Hundreds gather at school board meeting, parents speak out about policies for transgender students

A crowd lingered outside the Ottawa-Carleton District School Board (OCDSB)  meeting after public delegations were finished Tuesday, chanting
A crowd lingered outside the Ottawa-Carleton District School Board (OCDSB) meeting after public delegations were finished Tuesday, chanting

A crowd of about 300 people — some wrapped in rainbow flags and others carrying Bibles — lined up in the parking lot of the Ottawa-Carleton District School Board's headquarters on Tuesday.

They came to watch six public delegations debate transgender students using school washrooms following a disruption at a previous meeting.and despite the matter not being on the agenda for that evening.

"Trans people are not scary. They are people," said a tearful Natasha Bridgen, who has a transgender child, as she lined up.

"We're here to make sure … that my child and my child's friends can go to school and feel safe, and not threatened and not face violence and bullying, and can pee … in any bathroom they want to pee."

According to the board's website, "All students have the right to use the washrooms, and other facilities, that they feel most comfortable with. This includes 'boys', 'girls', and all-inclusive facilities."

It and other local boards facing similar criticism have pointed to the Ontario Human Rights commission and code to back up these rights.

As some people chanted "trans rights are human rights," and others yelled "may God bless you," the crowd slowly inched toward the door of the building, but many were left outside.

Only 75 people were admitted, as per new safety measures announced by the school board on Monday.

Ahead of Tuesday's meeting, four police cars were already parked outside the building. A statement issued by the English public board explained that officers were on-site to "monitor the situation and provide assistance as required," and public visitors would have to sign in to attend meetings.

Avanthika Anand/CBC
Avanthika Anand/CBC

This all comes comes after the last board meeting on March 7.

Nick Morabito, a parent of four children, spoke then about concerns for his 12-year-old daughter's safety while sharing a washroom with someone who is transgender.

Only a minute into his speech, school board trustee Nili Kaplan-Myrth cut him off.

"On the grounds that this creates an unsafe environment for people who identify as gender diverse, I'm going to have to ask you to end your delegation," she said.

That's when a small group of attendees began disrupting the meeting, prompting the board to call police.

At Tuesday's meeting, Morabito was permitted to speak again.

He insisted he did not come from a place of "hostility, bigotry, transphobia" and that his daughter and other students feel unsafe and their personal space is violated by the school board's inclusive washroom policy.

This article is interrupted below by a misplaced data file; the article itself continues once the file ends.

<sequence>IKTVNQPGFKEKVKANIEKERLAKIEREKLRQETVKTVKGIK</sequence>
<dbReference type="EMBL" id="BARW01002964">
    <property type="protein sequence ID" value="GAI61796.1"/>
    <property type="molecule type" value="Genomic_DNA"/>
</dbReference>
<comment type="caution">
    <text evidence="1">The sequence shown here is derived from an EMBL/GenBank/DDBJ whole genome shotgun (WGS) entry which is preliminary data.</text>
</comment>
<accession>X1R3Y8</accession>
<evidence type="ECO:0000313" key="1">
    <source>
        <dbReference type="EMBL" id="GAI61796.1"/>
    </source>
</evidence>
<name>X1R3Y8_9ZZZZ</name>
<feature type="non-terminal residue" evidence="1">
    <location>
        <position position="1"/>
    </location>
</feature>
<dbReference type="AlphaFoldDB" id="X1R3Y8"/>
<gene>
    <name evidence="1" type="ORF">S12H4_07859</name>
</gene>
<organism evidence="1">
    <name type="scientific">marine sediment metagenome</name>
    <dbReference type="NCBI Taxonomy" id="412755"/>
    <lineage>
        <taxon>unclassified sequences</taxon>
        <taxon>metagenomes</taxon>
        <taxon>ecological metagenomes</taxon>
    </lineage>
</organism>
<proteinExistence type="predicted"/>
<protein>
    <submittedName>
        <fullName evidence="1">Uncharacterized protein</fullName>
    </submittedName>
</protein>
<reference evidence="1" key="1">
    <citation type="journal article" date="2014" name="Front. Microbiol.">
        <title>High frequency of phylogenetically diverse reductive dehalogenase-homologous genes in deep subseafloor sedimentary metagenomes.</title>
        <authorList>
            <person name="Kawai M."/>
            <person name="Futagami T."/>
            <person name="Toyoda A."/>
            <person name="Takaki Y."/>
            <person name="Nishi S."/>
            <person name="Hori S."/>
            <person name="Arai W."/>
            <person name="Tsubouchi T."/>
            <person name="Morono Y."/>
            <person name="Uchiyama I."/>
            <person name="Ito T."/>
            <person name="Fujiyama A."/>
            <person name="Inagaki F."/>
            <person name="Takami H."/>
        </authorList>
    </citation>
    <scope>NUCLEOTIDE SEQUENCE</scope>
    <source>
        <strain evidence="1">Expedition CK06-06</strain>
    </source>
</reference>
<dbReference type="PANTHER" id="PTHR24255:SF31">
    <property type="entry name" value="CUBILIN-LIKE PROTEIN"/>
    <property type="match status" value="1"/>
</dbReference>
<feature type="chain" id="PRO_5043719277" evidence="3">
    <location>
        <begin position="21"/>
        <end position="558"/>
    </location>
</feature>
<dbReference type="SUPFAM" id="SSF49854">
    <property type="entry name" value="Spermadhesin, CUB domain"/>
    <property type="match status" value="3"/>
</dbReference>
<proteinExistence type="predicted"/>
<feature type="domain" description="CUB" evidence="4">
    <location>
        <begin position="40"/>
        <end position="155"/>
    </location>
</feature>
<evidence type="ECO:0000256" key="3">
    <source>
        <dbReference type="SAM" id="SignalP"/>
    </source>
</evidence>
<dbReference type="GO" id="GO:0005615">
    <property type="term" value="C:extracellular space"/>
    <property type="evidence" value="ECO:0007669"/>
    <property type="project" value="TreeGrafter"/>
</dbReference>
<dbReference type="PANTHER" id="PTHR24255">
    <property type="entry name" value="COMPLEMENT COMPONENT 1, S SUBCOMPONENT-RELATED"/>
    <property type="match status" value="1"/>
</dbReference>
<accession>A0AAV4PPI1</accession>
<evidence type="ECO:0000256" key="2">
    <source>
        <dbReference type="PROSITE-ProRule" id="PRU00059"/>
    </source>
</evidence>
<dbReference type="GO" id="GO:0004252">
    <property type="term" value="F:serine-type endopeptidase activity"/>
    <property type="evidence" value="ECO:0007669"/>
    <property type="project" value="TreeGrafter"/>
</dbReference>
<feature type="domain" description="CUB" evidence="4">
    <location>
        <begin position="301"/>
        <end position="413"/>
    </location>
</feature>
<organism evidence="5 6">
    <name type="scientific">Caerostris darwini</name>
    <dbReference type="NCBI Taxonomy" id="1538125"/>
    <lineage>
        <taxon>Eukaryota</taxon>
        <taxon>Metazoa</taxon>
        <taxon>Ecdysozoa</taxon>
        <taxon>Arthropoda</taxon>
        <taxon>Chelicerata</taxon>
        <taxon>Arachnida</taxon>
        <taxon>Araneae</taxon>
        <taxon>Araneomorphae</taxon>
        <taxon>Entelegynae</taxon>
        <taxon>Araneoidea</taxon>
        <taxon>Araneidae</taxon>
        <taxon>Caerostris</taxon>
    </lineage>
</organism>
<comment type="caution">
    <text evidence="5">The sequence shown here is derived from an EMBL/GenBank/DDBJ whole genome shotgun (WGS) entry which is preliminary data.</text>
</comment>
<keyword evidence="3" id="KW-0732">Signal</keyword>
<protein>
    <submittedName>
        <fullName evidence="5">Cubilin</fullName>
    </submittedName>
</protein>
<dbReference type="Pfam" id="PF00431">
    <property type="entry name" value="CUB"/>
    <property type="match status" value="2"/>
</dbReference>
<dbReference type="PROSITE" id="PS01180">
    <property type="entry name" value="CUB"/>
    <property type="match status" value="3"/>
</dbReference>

Shannon Boschy, a candidate for school board trustee last fall, demanded an apology for "silencing" Morabito.

Boschy has previously compared non-binary genders to a disorder, blamed Ontario's sex-education curriculum for the rise in transgender and non-binary identifying students and got about six times fewer votes in his zone than winning trustee Lyra Evans, who is transgender.

Avanthika Anand/CBC
Avanthika Anand/CBC

The other four delegations at Tuesday's meeting refuted those arguments.

Andy Boschy, who is Shannon's transgender son, said "We are called groomers, predators, and violent. We are accused of mutilating children and endangering women. All of this simply for existing and living our lives as anyone else would.

"We must make sure the safety and dignity of students is protected."

His speech was met with resounding applause from most attendees at the meeting.

Avanthika Anand/CBC
Avanthika Anand/CBC

Frances McRae said she was there as a parent of two non-binary children.

She presented data from a number of sources to make the point that transgender youth often suffer disproportionately from bullying due to discrimination and fear for their safety.

"We really need to, as adults, make the decisions around policies and programming and inclusion that is based on actual facts and evidence about who is experiencing the fear," she said in an interview.

"There's actually no evidence of trans people or 2SLGBTQIA+ people being predatory," she added.

"We forget that these policies are about kids and trans kids. They're terrified," said Phoebe Qiao, who is transgender. "I know, because just two years ago I had to live under my parent's roof while closeted to them."

Avanthika Anand/CBC
Avanthika Anand/CBC

After the public delegation ended, Qiao told CBC News in an interview that she felt the night had been a success.

"Allies and trans people and queer people in general showed up in droves in solidarity," she said.

"It's a show of power for our community that we're not going to let these kinds of things stand."

Outside, the crowd continued chanting as police watched.